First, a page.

I find myself confused by this article on the so-called digital self-publishing debate. At the end of the article I am still none the wiser as to whether the writer of the article is for or against digital self-publishing.

After a long year of trying to sell self-epublished books, attempting to self-promote on all available networking sites, and realising that they have been in competition with hundreds of thousands of newcomers just like them, the vast majority of the newly self-epublished authors discover that they have sold less than 100 books each. They then discover that this was in fact the business model of Amazon and other epub platforms in the first place: a model called “the long tail”. With five million new self-publishing authors selling 100 books each, Amazon has shifted 500m units. While each author – since they had to cut costs to 99p – has made only £99 after a year’s work. Disillusionment sets in as they realise that they were sold an idea of success which could, by definition, not possibly be extended to all who were willing to take part.

The now ex-self-epublished authors decide not to publish again (it was a strain anyway, and it was made harder by the fact that they weren’t paid for their work and had to work after hours while doing another job – and they realised that self-promoting online would have to be a full-time job.) They come to see self-epublishing as a kind of Ponzi scheme – one created by digital companies to prey on the desires of an expanding mass of consumers who also wanted to be believe they could be “creative”. They also become disillusioned with their ereaders, which are now out of date anyway. And so they return to the mainstream publishers to look for culture.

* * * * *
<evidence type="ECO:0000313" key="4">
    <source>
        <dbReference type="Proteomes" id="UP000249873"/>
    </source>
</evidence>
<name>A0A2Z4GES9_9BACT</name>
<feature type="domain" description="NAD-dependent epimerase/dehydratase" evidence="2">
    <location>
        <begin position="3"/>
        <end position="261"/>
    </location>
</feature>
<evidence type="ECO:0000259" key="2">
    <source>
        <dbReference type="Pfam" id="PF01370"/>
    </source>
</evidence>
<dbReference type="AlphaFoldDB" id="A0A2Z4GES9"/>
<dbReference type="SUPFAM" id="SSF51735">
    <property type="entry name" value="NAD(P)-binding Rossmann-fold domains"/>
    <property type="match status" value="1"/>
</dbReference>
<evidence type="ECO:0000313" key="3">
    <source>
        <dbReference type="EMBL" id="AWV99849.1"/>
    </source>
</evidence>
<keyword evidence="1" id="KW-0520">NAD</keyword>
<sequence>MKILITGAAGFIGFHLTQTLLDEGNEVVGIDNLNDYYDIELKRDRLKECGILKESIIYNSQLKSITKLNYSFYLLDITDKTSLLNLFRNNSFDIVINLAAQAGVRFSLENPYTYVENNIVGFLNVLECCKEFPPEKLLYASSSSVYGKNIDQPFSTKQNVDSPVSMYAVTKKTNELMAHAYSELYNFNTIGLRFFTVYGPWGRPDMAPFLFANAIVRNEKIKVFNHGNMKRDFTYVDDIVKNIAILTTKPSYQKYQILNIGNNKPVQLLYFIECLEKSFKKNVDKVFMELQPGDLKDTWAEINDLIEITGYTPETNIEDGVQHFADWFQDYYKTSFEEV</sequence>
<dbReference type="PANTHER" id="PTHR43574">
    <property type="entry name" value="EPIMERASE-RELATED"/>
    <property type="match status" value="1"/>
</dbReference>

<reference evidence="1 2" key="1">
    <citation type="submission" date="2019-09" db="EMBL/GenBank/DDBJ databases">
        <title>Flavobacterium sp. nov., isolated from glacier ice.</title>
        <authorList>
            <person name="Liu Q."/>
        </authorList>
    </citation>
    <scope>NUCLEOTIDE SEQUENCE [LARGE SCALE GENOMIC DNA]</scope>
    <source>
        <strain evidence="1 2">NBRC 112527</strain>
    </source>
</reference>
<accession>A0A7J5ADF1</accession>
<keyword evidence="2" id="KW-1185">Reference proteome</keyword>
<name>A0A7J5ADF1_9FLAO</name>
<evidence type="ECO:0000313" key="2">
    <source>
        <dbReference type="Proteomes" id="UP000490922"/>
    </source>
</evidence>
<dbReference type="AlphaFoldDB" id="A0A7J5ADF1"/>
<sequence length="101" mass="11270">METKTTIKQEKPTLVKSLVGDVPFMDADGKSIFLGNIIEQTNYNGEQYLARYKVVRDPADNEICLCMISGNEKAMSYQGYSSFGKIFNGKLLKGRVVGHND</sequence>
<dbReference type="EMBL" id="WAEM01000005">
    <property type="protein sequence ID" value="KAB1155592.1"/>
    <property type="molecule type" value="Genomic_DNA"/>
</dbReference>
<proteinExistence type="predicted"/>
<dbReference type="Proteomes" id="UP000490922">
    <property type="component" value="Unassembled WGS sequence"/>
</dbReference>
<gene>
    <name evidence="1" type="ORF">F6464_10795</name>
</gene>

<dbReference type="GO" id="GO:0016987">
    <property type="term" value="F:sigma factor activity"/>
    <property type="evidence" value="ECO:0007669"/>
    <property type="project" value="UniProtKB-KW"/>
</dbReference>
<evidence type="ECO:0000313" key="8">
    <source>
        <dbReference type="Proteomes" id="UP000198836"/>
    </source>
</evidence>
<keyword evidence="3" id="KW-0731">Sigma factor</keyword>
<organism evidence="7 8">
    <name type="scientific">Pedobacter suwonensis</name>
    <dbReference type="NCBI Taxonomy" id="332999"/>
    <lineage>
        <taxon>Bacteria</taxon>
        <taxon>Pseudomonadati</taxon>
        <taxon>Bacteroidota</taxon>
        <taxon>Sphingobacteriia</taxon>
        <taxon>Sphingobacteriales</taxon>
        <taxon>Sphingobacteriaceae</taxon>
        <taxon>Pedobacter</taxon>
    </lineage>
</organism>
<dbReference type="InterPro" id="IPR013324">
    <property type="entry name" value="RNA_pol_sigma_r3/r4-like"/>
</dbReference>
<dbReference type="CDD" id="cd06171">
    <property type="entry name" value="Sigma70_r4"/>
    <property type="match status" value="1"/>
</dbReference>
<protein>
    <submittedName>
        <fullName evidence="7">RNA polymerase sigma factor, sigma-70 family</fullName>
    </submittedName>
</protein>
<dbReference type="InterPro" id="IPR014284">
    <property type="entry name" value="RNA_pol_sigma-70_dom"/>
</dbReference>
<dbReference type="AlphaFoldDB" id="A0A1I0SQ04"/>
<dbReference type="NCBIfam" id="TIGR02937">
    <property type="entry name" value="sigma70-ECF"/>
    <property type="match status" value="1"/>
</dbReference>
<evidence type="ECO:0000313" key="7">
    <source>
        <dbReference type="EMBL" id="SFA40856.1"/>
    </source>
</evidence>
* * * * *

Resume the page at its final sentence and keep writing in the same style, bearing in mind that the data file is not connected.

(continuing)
When it comes to my mother’s book, The Underhill Buttons, its going to to go on sale at £1.99 and I’m tempted to put my one at £4.99 (maybe £3.99).

For myself I don’t see it as working for nothing. I don’t write to earn a living from it (I work in a paid job for that). I write because I have to and I’m going to self-publish because it would be quite nice if those who want to read it could find it and publishers are increasingly only putting out safe choices. If people love it, then maybe I will a) be in a position to publish print copies, or b) be taken up by an established publishing house, and maybe, just maybe, years down the line I may be able to give up the day job because the hobby pays the bills but I’m not expecting that! It would be nice, but I’m not expecting it!

Meanwhile my illustrating is continuing well…

Emergency hut in the Highlands…

Nelly’s Bar, just off Reykjavik High Street, in the cellar of which, Hanna Katla Baldursdóttir rehearses with her band